Earl remarked yesterday that he mentioned something while visiting with his brother the other night and now he had ads popping up on Facebook. He insists the only way Facebook could know about these things was to hear the conversation. The topic was so out of the norm, so off the wall, that there was no way he had searched for anything remotely related to what they were discussing so theoretically there should be no digital trail. That would mean Facebook had to be listening to him through the app on his iPhone.
There’s a reason I don’t have the Facebook app on my phone. How I wish there was something around the disrupt Instagram, but the likes of Flickr really screwed that up.
Please be cognizant that nothing you do online is safe, and nothing you do on your phone is completely private. I have lived by this rule for 30+ years and it still holds true today: If you don’t want it appearing on the front page of the New York Times, do not type it into a computer.
I guess that applies to innocent conversations as well.
My iOS devices running the iOS 13 beta tried to upgrade to Public Beta 1 of iOS 13.1 this morning. I wasn’t about to allow a “public beta 1” on any of my devices, as they often have lots of bugs and battery issues, so I decided to stick with iOS 13 Public Beta 8 until the official release of iOS 13.
It looks like that’s going to happen around September 10.
I’m a little confused as to Apple’s thinking around having overlapping betas like this. Personally I’m not a fan of the public beta program at all, but that’s just the old school developer in me. I think back to the days of “Windows Longhorn”, when you had to be pretty special to try out the pre-beta version of Windows Vista before it was released to the masses.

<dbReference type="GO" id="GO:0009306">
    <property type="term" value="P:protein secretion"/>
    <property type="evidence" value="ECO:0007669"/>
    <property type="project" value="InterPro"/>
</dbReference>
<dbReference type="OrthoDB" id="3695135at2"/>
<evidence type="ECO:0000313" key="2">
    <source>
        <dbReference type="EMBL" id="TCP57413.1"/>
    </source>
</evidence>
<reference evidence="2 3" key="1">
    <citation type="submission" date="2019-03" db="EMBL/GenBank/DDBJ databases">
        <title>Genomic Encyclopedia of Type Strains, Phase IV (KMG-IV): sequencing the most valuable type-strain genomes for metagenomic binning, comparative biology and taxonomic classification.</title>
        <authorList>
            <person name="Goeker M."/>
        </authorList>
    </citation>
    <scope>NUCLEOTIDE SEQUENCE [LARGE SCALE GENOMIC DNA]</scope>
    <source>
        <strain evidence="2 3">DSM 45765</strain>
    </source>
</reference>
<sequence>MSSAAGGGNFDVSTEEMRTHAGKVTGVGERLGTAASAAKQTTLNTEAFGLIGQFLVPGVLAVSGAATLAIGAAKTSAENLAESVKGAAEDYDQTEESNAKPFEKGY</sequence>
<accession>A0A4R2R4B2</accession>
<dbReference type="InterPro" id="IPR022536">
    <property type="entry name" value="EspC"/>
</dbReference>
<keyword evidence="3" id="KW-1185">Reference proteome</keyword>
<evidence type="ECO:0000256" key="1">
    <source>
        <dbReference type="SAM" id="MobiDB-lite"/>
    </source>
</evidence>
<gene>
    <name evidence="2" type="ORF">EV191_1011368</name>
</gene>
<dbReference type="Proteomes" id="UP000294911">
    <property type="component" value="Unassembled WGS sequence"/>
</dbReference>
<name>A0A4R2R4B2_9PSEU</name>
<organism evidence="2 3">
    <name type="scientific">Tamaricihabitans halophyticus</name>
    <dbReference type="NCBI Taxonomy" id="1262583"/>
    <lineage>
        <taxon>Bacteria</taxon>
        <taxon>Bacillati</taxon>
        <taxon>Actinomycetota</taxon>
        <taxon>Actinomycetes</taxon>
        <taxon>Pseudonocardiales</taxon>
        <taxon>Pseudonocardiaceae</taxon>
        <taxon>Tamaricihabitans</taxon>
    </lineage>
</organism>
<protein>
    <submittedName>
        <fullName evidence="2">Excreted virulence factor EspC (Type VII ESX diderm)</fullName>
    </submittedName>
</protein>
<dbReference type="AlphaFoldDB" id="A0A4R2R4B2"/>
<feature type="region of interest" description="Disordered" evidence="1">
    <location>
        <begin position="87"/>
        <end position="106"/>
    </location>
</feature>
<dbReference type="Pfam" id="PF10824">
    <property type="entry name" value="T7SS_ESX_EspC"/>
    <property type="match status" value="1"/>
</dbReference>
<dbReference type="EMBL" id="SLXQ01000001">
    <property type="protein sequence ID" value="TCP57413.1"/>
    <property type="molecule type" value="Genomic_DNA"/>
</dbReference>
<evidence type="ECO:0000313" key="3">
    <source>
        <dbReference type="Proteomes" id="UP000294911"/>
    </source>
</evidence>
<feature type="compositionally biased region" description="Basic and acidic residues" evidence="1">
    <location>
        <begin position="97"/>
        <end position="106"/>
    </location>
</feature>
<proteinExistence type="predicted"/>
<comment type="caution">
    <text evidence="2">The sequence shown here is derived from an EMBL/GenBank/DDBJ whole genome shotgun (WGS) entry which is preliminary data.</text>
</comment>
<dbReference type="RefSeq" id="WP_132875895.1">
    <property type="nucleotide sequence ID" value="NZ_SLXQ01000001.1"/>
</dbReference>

I’m a little concerned about Apple’s testing practices and their new habit of promising features in a new release and then pulling some of the new features out to release them in a .1 release a little later in the timeline. This is what Apple is doing with iOS 13.0 vs iOS 13.1.
It’ll be intriguing to see what is actually released with the announcement of the new iPhones in a couple of weeks.
John Gruber over at Daring Fireball revealed that iOS 13.1 Beta 1 is already out to developers. iOS 13 doesn’t come out until (presumably) mid-September, so the fact that Apple is already releasing the beta for iOS 13.1 is somewhat odd.
Come to find out, several of the enhancements slated for iOS 13, including folder sharing in iCloud Drive, have been pulled from the “.0” release and pushed to 13.1, which will come out toward the end of the year.
Perhaps Apple should stop telling everyone what’s going into a new iOS release and instead announce what’s already been built for the next iOS release. Another idea would be to release updates to the popular operating system when they’re actually ready instead of pandering to the marketing types and forcing out a release every year, whether it’s ready or not.
Marketing should not be determining release schedules, developers and project managers should be fulfilling that task.
I know Apple needs to play games to maintain relevancy and grab the attention of the ever increasing shiny object mentality of the lowest common denominator American, but pushing out half baked software, or worse yet, making promises they can’t keep (ahem, AirPower) is so non-Apple like. Maintain dignity, Apple, dignity.
And while I’m commenting on the state of Apple: one of the reasons I pay a premium price for their hardware, software, and services, is to escape data scraping for the purposes of ads, as well as avoiding ads from being pushed in my face. Yet, for the last couple of ApplePay purchases I’ve made, I’ve been reminded that I could have earned extra Apple cash if I had signed for an Apple Card.
When I’m ready to sign up for an Apple Card I will sign up for an Apple Card. I know many Apple fanboys are breathless over the thing, but we’re content with the thousands of air miles we are earning with our current credit cards. I don’t have a need for another card at this time.